Coupled modelling in the polar regions - Call for abstracts at vEGU21

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Coupled modelling in the polar regions - Call for abstracts at vEGU21

HAUBNER  Konstanze

Dear Colleagues,


We would like to draw your attention to a cryosphere focussed coupling session at vEGU21 (19-30 April, virtually):

Coupled modelling in the polar regions (CR 7.2)


…where our invited speaker Xylar Asay-Davis will be presenting MISOMIP1 findings.


Please consider submitting an abstract as well if you are working on studies with topics like:

- Coupled systems of ideal setups or the real world

- Interface development, maintenance, and workflows

- Feedbacks of coupled models

- Comparisons of online- and offline-coupled models

- ...


The abstract submission deadline is 13 January 2021, 13:00 CET.


You find the abstract below and can submit your abstract here:

This session, like all sessions, will apply the virtual PICO (vPICO) format. (more information:


We hope to see you at our session,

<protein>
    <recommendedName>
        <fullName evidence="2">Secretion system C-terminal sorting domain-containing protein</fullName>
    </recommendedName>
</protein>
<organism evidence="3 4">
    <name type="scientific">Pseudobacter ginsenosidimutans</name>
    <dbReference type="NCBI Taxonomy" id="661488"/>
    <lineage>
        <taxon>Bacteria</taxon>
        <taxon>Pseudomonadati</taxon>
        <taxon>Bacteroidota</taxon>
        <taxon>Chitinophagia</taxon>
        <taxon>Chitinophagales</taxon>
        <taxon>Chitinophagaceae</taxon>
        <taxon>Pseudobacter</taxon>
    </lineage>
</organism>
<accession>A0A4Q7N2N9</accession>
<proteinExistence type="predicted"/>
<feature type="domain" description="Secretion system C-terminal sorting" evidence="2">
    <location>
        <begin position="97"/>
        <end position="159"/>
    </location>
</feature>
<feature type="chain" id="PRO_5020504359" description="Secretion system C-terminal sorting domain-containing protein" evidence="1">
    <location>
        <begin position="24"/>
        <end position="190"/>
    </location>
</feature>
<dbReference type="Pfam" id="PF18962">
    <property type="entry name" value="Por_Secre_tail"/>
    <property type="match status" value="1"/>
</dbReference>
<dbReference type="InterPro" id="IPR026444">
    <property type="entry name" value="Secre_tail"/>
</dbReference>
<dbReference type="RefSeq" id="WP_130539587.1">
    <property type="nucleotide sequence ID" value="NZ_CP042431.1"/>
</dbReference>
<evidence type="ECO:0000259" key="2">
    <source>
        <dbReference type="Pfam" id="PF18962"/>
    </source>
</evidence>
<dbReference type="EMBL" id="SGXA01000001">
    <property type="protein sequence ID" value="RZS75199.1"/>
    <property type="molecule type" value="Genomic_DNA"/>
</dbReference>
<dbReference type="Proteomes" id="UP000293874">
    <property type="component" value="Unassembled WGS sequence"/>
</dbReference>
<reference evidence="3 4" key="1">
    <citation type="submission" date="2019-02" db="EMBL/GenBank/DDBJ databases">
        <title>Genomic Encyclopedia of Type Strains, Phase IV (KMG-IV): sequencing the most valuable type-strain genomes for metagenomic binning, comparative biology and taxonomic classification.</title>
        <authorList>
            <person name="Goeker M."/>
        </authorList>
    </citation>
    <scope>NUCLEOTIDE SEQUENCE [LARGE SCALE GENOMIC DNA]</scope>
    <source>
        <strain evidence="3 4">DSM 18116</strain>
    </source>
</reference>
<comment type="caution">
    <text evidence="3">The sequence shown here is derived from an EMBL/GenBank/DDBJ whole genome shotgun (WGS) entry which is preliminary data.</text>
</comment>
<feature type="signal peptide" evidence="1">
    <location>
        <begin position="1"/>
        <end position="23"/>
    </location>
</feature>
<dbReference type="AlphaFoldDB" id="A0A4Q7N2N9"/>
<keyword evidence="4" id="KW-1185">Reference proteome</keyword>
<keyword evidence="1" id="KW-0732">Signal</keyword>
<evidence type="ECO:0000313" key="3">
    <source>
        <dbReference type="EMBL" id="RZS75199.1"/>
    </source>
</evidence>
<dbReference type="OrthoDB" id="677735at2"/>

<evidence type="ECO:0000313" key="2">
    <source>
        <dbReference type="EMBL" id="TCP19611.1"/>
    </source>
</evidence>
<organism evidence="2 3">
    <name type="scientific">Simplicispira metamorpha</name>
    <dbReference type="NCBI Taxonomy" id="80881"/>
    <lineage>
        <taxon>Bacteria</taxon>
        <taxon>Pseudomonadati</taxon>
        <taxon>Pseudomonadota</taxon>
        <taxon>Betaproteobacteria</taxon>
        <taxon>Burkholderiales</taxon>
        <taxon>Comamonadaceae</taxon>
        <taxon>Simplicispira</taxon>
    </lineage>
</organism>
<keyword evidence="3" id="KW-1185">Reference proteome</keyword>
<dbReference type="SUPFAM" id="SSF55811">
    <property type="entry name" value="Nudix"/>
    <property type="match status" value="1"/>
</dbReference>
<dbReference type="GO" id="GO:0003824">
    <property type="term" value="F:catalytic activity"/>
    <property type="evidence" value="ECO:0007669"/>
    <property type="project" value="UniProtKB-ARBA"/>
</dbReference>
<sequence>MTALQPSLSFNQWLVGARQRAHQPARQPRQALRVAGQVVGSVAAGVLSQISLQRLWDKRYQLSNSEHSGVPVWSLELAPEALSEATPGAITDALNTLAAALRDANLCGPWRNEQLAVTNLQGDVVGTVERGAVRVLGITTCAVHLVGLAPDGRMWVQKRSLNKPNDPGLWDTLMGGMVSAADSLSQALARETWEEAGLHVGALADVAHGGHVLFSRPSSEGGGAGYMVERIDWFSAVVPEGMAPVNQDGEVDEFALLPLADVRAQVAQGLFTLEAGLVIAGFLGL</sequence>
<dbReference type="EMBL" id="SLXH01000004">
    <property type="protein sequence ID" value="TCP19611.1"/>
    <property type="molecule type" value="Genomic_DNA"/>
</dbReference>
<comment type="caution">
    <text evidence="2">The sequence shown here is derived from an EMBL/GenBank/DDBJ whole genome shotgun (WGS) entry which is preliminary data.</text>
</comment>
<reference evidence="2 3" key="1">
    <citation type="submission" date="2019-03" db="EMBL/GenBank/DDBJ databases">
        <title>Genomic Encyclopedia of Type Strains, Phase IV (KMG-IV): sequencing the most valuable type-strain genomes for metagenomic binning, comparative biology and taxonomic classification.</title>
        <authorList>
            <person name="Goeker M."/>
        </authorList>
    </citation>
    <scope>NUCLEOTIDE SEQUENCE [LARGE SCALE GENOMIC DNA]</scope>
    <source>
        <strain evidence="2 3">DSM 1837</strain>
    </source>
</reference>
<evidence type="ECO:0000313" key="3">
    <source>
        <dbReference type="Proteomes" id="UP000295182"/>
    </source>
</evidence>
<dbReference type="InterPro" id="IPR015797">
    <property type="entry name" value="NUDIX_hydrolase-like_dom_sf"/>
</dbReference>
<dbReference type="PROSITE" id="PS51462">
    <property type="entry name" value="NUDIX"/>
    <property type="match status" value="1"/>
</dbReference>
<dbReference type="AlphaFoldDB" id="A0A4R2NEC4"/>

Konstanze Haubner, Rupert Gladstone, Shuting Yang and Yoshihiro Nakayama



Abstract: CR 7.2 Coupled modelling in the polar regions

  In recent decades, the climate in the polar regions has undergone dramatic changes. Quantifying the individual contributions of Earth system components (cryosphere, ocean, atmosphere, and land) to the observed changes is challenging due to feedback between the components. Examples include (but are not limited to) ice shelf – ocean interactions (through basal melting and cavity geometry evolution) and elevation feedback (through surface mass balance). Hence, studies based on individual components of the Earth System have limited capacity to represent all relevant processes. This session aims to provide a platform for sharing coupled modelling experiences incorporating the cryosphere in the polar regions.

  Before obtaining scientific outcomes, design decisions must be made in the development of coupled models. Adopting existing coupling technologies or implementing new, concurrent or sequential parallelism, bringing component source codes together or maintaining independence, choosing the level of temporal synchronicity between components operating on different timescales, are all examples of choices to be made.

  We solicit both technical and scientific contributions from modelling studies in which feedback and emergent properties between the cryosphere and other Earth System components in polar regions are investigated, better understood, and possibly even quantified. In addition to application of coupled modelling to real world domains, contributions are also invited from idealised studies and intercomparisons, such as the Marine Ice Sheet – Ocean Intercomparison Project (MISOMIP).




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